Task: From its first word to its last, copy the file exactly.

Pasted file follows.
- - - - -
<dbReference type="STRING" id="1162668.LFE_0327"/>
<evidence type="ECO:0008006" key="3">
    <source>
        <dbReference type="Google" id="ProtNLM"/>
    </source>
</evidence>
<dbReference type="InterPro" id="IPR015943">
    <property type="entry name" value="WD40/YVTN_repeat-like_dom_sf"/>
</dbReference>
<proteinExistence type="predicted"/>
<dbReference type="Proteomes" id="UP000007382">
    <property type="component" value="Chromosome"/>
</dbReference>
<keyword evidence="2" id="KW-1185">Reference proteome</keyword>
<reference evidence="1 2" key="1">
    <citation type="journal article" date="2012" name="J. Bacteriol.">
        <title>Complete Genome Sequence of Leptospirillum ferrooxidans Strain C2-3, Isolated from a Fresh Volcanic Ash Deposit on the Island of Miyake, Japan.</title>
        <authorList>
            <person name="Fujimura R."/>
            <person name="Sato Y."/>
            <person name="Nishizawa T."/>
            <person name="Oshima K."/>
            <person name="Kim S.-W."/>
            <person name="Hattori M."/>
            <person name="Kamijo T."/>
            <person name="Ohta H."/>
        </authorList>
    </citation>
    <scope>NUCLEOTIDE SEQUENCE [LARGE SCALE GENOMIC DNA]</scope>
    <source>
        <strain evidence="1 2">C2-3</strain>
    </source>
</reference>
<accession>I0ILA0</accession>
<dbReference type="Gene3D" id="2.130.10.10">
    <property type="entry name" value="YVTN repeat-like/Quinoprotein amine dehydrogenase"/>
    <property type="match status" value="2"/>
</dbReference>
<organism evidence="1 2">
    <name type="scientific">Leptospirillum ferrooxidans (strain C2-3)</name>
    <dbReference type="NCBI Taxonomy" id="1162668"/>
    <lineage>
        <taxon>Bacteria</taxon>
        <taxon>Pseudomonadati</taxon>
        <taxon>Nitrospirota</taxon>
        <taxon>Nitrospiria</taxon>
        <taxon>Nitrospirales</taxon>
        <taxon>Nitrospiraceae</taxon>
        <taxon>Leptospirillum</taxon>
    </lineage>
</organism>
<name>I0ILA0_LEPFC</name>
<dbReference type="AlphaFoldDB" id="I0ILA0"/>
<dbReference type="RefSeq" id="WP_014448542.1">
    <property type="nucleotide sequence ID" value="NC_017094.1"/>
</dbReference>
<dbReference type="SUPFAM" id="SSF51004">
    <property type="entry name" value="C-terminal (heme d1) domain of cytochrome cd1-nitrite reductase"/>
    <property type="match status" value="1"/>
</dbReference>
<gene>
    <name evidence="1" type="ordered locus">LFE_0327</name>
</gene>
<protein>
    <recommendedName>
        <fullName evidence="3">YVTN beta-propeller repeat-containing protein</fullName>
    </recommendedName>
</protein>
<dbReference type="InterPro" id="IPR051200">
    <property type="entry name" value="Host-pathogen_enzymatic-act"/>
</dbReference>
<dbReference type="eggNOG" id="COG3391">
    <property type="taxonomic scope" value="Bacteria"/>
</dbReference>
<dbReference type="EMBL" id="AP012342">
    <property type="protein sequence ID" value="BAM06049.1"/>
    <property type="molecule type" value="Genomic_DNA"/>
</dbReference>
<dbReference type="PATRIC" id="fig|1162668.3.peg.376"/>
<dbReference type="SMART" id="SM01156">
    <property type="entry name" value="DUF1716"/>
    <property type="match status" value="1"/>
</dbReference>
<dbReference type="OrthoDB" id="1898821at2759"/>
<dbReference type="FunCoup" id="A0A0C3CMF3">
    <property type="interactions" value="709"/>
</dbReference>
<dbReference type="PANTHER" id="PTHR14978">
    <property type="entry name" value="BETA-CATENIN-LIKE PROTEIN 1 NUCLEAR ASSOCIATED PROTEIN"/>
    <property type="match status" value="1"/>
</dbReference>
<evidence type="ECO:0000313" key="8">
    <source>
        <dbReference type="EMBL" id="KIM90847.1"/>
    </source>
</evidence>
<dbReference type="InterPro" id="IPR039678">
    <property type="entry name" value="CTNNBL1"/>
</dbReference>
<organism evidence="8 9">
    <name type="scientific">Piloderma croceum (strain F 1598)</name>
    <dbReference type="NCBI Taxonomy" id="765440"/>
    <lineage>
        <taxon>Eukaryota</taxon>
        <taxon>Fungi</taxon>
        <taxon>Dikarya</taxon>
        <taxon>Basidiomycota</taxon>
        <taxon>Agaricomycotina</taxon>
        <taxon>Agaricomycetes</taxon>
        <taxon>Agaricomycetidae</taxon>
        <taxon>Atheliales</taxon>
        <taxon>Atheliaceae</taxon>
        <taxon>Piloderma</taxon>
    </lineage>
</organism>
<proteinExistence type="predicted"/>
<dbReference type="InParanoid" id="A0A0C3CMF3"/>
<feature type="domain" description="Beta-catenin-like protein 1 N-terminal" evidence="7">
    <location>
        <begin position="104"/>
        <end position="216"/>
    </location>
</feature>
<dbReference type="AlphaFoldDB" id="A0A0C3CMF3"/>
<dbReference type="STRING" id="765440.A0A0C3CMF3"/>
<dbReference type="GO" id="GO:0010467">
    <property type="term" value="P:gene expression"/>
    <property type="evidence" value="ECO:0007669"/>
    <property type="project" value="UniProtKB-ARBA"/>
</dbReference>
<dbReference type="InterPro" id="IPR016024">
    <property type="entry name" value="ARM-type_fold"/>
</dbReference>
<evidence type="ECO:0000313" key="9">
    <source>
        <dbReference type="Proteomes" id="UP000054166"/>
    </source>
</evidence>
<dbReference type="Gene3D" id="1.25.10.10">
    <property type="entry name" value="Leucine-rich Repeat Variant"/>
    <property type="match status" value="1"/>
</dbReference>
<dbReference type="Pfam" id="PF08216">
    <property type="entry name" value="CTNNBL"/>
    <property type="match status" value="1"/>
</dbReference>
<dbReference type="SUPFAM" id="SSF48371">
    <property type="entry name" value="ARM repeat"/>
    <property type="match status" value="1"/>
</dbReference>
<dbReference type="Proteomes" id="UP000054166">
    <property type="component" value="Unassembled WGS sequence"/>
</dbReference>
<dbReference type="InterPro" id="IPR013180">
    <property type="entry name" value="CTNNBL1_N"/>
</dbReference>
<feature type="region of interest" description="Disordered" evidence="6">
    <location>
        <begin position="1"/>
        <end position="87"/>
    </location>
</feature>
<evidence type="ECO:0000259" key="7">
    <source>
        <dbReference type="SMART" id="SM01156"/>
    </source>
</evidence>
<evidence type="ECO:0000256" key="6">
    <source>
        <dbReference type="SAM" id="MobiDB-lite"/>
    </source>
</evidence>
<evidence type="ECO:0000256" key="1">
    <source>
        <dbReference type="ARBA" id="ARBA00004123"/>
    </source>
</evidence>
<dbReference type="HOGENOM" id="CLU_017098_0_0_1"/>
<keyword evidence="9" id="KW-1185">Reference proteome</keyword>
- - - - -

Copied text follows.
<dbReference type="STRING" id="1162668.LFE_0327"/>
<evidence type="ECO:0008006" key="3">
    <source>
        <dbReference type="Google" id="ProtNLM"/>
    </source>
</evidence>
<dbReference type="InterPro" id="IPR015943">
    <property type="entry name" value="WD40/YVTN_repeat-like_dom_sf"/>
</dbReference>
<proteinExistence type="predicted"/>
<dbReference type="Proteomes" id="UP000007382">
    <property type="component" value="Chromosome"/>
</dbReference>
<keyword evidence="2" id="KW-1185">Reference proteome</keyword>
<reference evidence="1 2" key="1">
    <citation type="journal article" date="2012" name="J. Bacteriol.">
        <title>Complete Genome Sequence of Leptospirillum ferrooxidans Strain C2-3, Isolated from a Fresh Volcanic Ash Deposit on the Island of Miyake, Japan.</title>
        <authorList>
            <person name="Fujimura R."/>
            <person name="Sato Y."/>
            <person name="Nishizawa T."/>
            <person name="Oshima K."/>
            <person name="Kim S.-W."/>
            <person name="Hattori M."/>
            <person name="Kamijo T."/>
            <person name="Ohta H."/>
        </authorList>
    </citation>
    <scope>NUCLEOTIDE SEQUENCE [LARGE SCALE GENOMIC DNA]</scope>
    <source>
        <strain evidence="1 2">C2-3</strain>
    </source>
</reference>
<accession>I0ILA0</accession>
<dbReference type="Gene3D" id="2.130.10.10">
    <property type="entry name" value="YVTN repeat-like/Quinoprotein amine dehydrogenase"/>
    <property type="match status" value="2"/>
</dbReference>
<organism evidence="1 2">
    <name type="scientific">Leptospirillum ferrooxidans (strain C2-3)</name>
    <dbReference type="NCBI Taxonomy" id="1162668"/>
    <lineage>
        <taxon>Bacteria</taxon>
        <taxon>Pseudomonadati</taxon>
        <taxon>Nitrospirota</taxon>
        <taxon>Nitrospiria</taxon>
        <taxon>Nitrospirales</taxon>
        <taxon>Nitrospiraceae</taxon>
        <taxon>Leptospirillum</taxon>
    </lineage>
</organism>
<name>I0ILA0_LEPFC</name>
<dbReference type="AlphaFoldDB" id="I0ILA0"/>
<dbReference type="RefSeq" id="WP_014448542.1">
    <property type="nucleotide sequence ID" value="NC_017094.1"/>
</dbReference>
<dbReference type="SUPFAM" id="SSF51004">
    <property type="entry name" value="C-terminal (heme d1) domain of cytochrome cd1-nitrite reductase"/>
    <property type="match status" value="1"/>
</dbReference>
<gene>
    <name evidence="1" type="ordered locus">LFE_0327</name>
</gene>
<protein>
    <recommendedName>
        <fullName evidence="3">YVTN beta-propeller repeat-containing protein</fullName>
    </recommendedName>
</protein>
<dbReference type="InterPro" id="IPR051200">
    <property type="entry name" value="Host-pathogen_enzymatic-act"/>
</dbReference>
<dbReference type="eggNOG" id="COG3391">
    <property type="taxonomic scope" value="Bacteria"/>
</dbReference>
<dbReference type="EMBL" id="AP012342">
    <property type="protein sequence ID" value="BAM06049.1"/>
    <property type="molecule type" value="Genomic_DNA"/>
</dbReference>
<dbReference type="PATRIC" id="fig|1162668.3.peg.376"/>
<dbReference type="SMART" id="SM01156">
    <property type="entry name" value="DUF1716"/>
    <property type="match status" value="1"/>
</dbReference>
<dbReference type="OrthoDB" id="1898821at2759"/>
<dbReference type="FunCoup" id="A0A0C3CMF3">
    <property type="interactions" value="709"/>
</dbReference>
<dbReference type="PANTHER" id="PTHR14978">
    <property type="entry name" value="BETA-CATENIN-LIKE PROTEIN 1 NUCLEAR ASSOCIATED PROTEIN"/>
    <property type="match status" value="1"/>
</dbReference>
<evidence type="ECO:0000313" key="8">
    <source>
        <dbReference type="EMBL" id="KIM90847.1"/>
    </source>
</evidence>
<dbReference type="InterPro" id="IPR039678">
    <property type="entry name" value="CTNNBL1"/>
</dbReference>
<organism evidence="8 9">
    <name type="scientific">Piloderma croceum (strain F 1598)</name>
    <dbReference type="NCBI Taxonomy" id="765440"/>
    <lineage>
        <taxon>Eukaryota</taxon>
        <taxon>Fungi</taxon>
        <taxon>Dikarya</taxon>
        <taxon>Basidiomycota</taxon>
        <taxon>Agaricomycotina</taxon>
        <taxon>Agaricomycetes</taxon>
        <taxon>Agaricomycetidae</taxon>
        <taxon>Atheliales</taxon>
        <taxon>Atheliaceae</taxon>
        <taxon>Piloderma</taxon>
    </lineage>
</organism>
<proteinExistence type="predicted"/>
<dbReference type="InParanoid" id="A0A0C3CMF3"/>
<feature type="domain" description="Beta-catenin-like protein 1 N-terminal" evidence="7">
    <location>
        <begin position="104"/>
        <end position="216"/>
    </location>
</feature>
<dbReference type="AlphaFoldDB" id="A0A0C3CMF3"/>
<dbReference type="STRING" id="765440.A0A0C3CMF3"/>
<dbReference type="GO" id="GO:0010467">
    <property type="term" value="P:gene expression"/>
    <property type="evidence" value="ECO:0007669"/>
    <property type="project" value="UniProtKB-ARBA"/>
</dbReference>
<dbReference type="InterPro" id="IPR016024">
    <property type="entry name" value="ARM-type_fold"/>
</dbReference>
<evidence type="ECO:0000313" key="9">
    <source>
        <dbReference type="Proteomes" id="UP000054166"/>
    </source>
</evidence>
<dbReference type="Gene3D" id="1.25.10.10">
    <property type="entry name" value="Leucine-rich Repeat Variant"/>
    <property type="match status" value="1"/>
</dbReference>
<dbReference type="Pfam" id="PF08216">
    <property type="entry name" value="CTNNBL"/>
    <property type="match status" value="1"/>
</dbReference>
<dbReference type="SUPFAM" id="SSF48371">
    <property type="entry name" value="ARM repeat"/>
    <property type="match status" value="1"/>
</dbReference>
<dbReference type="Proteomes" id="UP000054166">
    <property type="component" value="Unassembled WGS sequence"/>
</dbReference>
<dbReference type="InterPro" id="IPR013180">
    <property type="entry name" value="CTNNBL1_N"/>
</dbReference>
<feature type="region of interest" description="Disordered" evidence="6">
    <location>
        <begin position="1"/>
        <end position="87"/>
    </location>
</feature>
<evidence type="ECO:0000259" key="7">
    <source>
        <dbReference type="SMART" id="SM01156"/>
    </source>
</evidence>
<evidence type="ECO:0000256" key="6">
    <source>
        <dbReference type="SAM" id="MobiDB-lite"/>
    </source>
</evidence>
<evidence type="ECO:0000256" key="1">
    <source>
        <dbReference type="ARBA" id="ARBA00004123"/>
    </source>
</evidence>
<dbReference type="HOGENOM" id="CLU_017098_0_0_1"/>
<keyword evidence="9" id="KW-1185">Reference proteome</keyword>